Mystic Devitrification - Avoiding Devitrification with Reichenbach 104 Mystic Glass

Lampworking Tips & Techniques

Update 2023: This post is worthy of being re-published because I forgot everything that I used to know. Okay not really, but I hadn't used any of my Reichenbach Mystic glass for a very long time. When looking for a nice ivory glass to pair with my denim blues ... I instantly grabbed my Reichenbach Mystic Beige. And then proceeded to devitrify the snot out of it when marvering it around in my beadrollers.

And then I remembered everything that I used to know. Reichenbach Mystic Beige does not like being marvered. Or pressed. Or generally touched with any tool other than the flame itself. I went back and re-read my own post and decided to set down the marver and round those babies up with gravity the old-fashioned way.

Being married into a German family I've been hearing for years just how superior the Germans are at just about everything [eyeroll]. I figured they must make some pretty spectacular glass too so I went ahead and bought myself a sampler pack of Reichenbach 104 to try it out.

Although I have seen many a marvelous beads made with this glass, my experience was not the elated euphoria I was hoping for. I was instead met with devitrified disappointment. All of the 'Mystic' glass rods I used devitrified and formed a pitted, bubbled, white chalky residue on the surface that was anything but the "shampoo" sheen I was anticipating.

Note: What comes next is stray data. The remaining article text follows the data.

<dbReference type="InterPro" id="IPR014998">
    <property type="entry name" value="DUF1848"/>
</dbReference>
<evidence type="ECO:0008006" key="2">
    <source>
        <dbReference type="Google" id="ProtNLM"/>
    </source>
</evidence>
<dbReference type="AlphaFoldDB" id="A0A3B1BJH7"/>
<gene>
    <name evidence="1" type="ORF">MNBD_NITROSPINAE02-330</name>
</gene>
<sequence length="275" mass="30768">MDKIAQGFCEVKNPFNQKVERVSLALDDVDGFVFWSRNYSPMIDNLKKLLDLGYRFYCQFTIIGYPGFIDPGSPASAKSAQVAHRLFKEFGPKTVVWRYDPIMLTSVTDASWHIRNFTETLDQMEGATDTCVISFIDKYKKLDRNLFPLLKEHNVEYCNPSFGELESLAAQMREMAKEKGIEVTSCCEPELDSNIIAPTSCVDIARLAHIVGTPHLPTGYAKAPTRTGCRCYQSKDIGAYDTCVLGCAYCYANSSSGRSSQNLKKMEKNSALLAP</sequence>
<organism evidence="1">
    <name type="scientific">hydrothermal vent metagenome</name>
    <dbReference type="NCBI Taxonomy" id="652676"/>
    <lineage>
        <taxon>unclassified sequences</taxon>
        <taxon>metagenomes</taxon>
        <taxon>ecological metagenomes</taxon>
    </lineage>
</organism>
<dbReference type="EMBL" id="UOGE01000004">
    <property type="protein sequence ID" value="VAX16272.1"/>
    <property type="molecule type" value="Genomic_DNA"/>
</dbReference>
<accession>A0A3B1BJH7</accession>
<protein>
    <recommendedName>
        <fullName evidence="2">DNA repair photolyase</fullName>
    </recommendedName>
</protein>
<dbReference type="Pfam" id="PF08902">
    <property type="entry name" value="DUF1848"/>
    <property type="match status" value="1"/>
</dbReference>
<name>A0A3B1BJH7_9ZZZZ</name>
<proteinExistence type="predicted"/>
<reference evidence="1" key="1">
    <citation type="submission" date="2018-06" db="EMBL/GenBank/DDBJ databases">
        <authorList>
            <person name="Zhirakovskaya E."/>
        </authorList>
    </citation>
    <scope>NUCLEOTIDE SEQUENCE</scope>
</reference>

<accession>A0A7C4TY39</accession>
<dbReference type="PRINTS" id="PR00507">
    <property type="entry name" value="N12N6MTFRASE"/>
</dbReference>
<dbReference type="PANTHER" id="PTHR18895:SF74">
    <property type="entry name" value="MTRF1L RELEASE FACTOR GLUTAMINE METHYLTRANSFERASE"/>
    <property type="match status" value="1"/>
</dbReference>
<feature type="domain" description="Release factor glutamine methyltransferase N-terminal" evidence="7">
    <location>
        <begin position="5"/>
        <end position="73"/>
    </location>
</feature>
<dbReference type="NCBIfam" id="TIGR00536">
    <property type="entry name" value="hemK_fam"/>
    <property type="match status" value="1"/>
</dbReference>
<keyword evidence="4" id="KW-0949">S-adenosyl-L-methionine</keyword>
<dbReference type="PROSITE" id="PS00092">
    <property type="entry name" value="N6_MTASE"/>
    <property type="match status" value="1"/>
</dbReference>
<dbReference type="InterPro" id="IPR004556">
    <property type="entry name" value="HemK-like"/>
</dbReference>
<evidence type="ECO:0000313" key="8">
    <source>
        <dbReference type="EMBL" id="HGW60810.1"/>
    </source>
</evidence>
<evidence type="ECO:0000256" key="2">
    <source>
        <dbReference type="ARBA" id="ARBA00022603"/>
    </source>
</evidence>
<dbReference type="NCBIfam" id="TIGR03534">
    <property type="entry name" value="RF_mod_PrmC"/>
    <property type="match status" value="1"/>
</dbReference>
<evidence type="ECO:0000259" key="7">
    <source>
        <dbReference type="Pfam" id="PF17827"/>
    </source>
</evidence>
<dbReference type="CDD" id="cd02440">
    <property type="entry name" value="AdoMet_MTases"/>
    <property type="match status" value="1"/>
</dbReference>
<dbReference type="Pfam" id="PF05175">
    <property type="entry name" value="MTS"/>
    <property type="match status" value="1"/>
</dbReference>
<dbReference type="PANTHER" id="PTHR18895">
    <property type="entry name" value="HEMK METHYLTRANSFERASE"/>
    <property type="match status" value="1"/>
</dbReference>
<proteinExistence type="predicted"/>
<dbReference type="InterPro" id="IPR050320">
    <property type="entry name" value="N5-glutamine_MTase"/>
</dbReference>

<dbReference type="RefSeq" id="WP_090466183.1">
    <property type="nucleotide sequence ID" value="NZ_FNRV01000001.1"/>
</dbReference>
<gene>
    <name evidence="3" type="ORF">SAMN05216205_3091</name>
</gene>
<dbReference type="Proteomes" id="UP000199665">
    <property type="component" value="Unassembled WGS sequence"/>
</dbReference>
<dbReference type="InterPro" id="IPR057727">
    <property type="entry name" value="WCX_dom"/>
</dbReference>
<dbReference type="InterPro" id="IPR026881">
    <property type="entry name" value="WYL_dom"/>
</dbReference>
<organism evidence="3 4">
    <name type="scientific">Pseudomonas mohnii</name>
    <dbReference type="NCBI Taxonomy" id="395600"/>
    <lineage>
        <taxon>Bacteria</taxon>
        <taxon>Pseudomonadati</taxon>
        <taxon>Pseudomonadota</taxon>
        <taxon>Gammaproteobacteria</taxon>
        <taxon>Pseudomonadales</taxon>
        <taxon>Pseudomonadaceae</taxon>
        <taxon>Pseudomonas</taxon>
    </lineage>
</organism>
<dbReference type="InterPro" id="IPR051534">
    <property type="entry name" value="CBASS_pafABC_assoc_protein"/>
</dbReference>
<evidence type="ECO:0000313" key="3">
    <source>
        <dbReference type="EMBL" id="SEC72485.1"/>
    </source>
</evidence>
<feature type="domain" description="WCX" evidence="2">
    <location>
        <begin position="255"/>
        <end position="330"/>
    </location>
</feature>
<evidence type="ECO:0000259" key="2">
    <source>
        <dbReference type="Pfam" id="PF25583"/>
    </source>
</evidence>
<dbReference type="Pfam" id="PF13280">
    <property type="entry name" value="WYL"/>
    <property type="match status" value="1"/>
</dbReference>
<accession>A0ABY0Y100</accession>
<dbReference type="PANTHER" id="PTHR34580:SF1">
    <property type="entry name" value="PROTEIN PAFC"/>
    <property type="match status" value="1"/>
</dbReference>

Devitrified Reichenbach Mystic Lampwork Glass Beads
Devitrified Mystic Glass Beads

I scoured the Internet for all the information I could find on staving off the evil devitrification monster and stumbled upon a blog post about working the famed EDP (Effetre 'Evil Devitrifying Purple'). 

I went back to the torch armed and ready with new information and a totally different approach. Much success ensued and I had my moment of euphoric enthusiasm after all. 

The key to working Reichenbach 104 Mystic glass is to treat it a little bit like EDP. 

It does not like the rapid heating/cooling/re-heating process. It also doesn't like to get too hot and worked for too long. Get in, get shaped and get out. Don't futz around, and don't press it too often.

I remade the same beads and just modified my process. Instead of pressing after each "step" I only pressed twice - once to initially size up the footprint, and then at the very end for final shaping. I worked it much cooler and much faster - no futzing around. Keep an even heat and modify your flame chemistry to be ever-so-slightly reducing. Scale back the oxy just a bit for a soft bushy flame, but not enough to create a full-blown reduction flame.

Reichenbach Mystic Lampwork Glass Beads

And voila! Pretty mystic beads without the devitrification.

Are you new to working with Reichenbach glass? I've been using it more frequently, so follow along as I catalogue my journey with this beautiful glass.


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